How can GI stasis be treated? As with most medical conditions, the sooner the problem is recognized and treated the better the chance for full recovery and survival. Your rabbit veterinarian will institute a variety of treatment measures depending on the severity of the condition. These may include:
(1) Abdominal massage: Gentle, deep massage of the abdomen not only stimulates intestinal contractions but also can break down hair balls and gas bubbles, thus easing colic.
(2) Intestinal motility stimulants: These medications stimulate intestinal motility and can be used to get a sluggish gut back in action. Cisapride and metoclopromide are two such drugs.
(3) Simethicone: To help break down gas bubbles associated with bloating.
(4) Fluid therapy: Since most of these bunnies are dehydrated, fluids are needed to make the bunny feel better, rebalance electrolytes and to add fluids back to the intestines so they can contract normally.
(5) Pain relief: To ease discomfort associated with abdominal gas and bloating pain relief will go a long way in making the bunny feel better.
(6) Appetite stimulants: The sooner the rabbit eats the sooner the intestinal motility will return to normal. Cyproheptadine is an effective appetite stimulant
(7) Hay Hay Hay…and more hay: Again encouraging the rabbit to eat grass hay (timothy, oat or orchard grass) will help stimulate normal gastrointestinal contractions and function. Also try mixed greens such as leaf lettuce, collards, kale or Swiss chard and herbs such as parsley or cilantro. If necessary a powdered dietary supplement (Oxbow Critical Care) that is mixed with water and syringe fed may be the answer to get the rabbit needed nutrition and fiber to get the gut moving again.
The fiber rabbits need for nutrition, proper digestion and to aid in normal dental wear comes from feeding grass hays. Variety is the spice of life and that includes the hay you feed your bunny. Oxbow Pet Products offers a variety of hays and Pet Care Veterinary Hospital recommends the timothy, orchard grass, oat or Organic Meadow hays for the adult rabbit.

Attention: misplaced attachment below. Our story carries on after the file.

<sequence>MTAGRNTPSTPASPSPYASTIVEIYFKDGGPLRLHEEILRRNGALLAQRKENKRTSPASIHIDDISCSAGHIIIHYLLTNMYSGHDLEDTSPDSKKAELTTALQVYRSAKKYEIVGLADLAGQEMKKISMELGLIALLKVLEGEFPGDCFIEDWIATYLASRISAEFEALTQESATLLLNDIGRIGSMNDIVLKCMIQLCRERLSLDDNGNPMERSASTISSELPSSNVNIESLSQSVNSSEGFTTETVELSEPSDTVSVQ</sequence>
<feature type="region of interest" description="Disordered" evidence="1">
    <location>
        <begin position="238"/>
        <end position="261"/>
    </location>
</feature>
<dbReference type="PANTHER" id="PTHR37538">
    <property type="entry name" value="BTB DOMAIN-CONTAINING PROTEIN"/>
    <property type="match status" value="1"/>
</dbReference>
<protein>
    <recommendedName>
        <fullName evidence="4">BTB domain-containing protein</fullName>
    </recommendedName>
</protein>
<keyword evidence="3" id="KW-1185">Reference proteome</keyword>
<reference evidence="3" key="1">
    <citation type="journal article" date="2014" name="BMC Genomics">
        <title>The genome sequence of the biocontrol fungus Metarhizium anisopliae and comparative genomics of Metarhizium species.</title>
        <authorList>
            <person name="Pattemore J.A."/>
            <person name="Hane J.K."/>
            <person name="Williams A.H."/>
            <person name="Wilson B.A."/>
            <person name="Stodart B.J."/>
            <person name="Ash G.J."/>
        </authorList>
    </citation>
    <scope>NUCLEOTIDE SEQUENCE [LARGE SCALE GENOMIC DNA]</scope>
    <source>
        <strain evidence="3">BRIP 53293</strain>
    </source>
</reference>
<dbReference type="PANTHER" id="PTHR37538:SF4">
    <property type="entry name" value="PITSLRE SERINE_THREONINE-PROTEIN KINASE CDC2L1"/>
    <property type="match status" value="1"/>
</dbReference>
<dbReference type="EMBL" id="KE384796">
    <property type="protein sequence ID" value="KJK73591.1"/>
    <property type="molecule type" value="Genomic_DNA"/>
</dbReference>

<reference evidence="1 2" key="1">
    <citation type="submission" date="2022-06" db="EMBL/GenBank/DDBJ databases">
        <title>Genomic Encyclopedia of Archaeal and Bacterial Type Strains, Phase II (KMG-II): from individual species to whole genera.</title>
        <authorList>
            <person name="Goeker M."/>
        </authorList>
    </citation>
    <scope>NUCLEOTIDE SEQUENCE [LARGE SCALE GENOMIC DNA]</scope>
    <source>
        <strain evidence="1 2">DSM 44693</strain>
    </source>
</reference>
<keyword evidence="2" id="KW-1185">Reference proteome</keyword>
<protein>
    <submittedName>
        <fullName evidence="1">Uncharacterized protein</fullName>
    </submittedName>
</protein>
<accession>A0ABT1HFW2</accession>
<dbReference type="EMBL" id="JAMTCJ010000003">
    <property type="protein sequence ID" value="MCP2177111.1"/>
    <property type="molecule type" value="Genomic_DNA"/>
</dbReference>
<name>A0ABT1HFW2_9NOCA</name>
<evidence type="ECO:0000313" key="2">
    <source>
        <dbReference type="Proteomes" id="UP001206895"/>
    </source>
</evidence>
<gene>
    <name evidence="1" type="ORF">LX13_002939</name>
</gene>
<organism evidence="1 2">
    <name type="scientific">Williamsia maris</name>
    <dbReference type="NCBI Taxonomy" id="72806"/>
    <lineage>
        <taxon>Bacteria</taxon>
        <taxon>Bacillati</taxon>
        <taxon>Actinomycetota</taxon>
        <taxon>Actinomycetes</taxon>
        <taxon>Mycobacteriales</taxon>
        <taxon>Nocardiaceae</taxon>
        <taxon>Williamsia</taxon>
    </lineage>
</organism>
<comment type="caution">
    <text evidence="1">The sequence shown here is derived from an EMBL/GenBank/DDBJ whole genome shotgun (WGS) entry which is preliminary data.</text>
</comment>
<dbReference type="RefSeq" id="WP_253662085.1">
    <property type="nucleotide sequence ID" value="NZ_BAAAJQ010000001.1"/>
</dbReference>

(8) Laxatives: Lubricating laxatives may help slide dry impacted matter through the intestines and are occasionally recommended.
This list of therapeutic options is not all inclusive and rabbit veterinarians have other treatment protocols they can call upon if a sick bunny isn’t responding. The bottom line to this serious syndrome is to seek veterinary treatment early in the course of the disease and to try and prevent GI stasis through proper nutrition (a diet made up of primarily grass hay, moderate vegetables and limited pellets) and keeping environmental stress to a minimum. The road to recovery can be slow – up to 2-3 weeks for some bunnies to return to near normal – so an ounce of patience needs to be added to the treatment protocol. With early and appropriate treatment, most bunnies will return to full health.
The typical diet for the house rabbit includes free choice grass hay (timothy hay is preferred by most and should be available around the clock), 2 tablespoon to 1/3cup of timothy-based pellets per day, and a cup of fresh leafy greens. Avoid high carbohydrate snacks and treats—Please! The rabbit may like them but their gastrointestinal tract doesn’t! In fact, the number one reason for soft stools is feeding an inappropriate diet.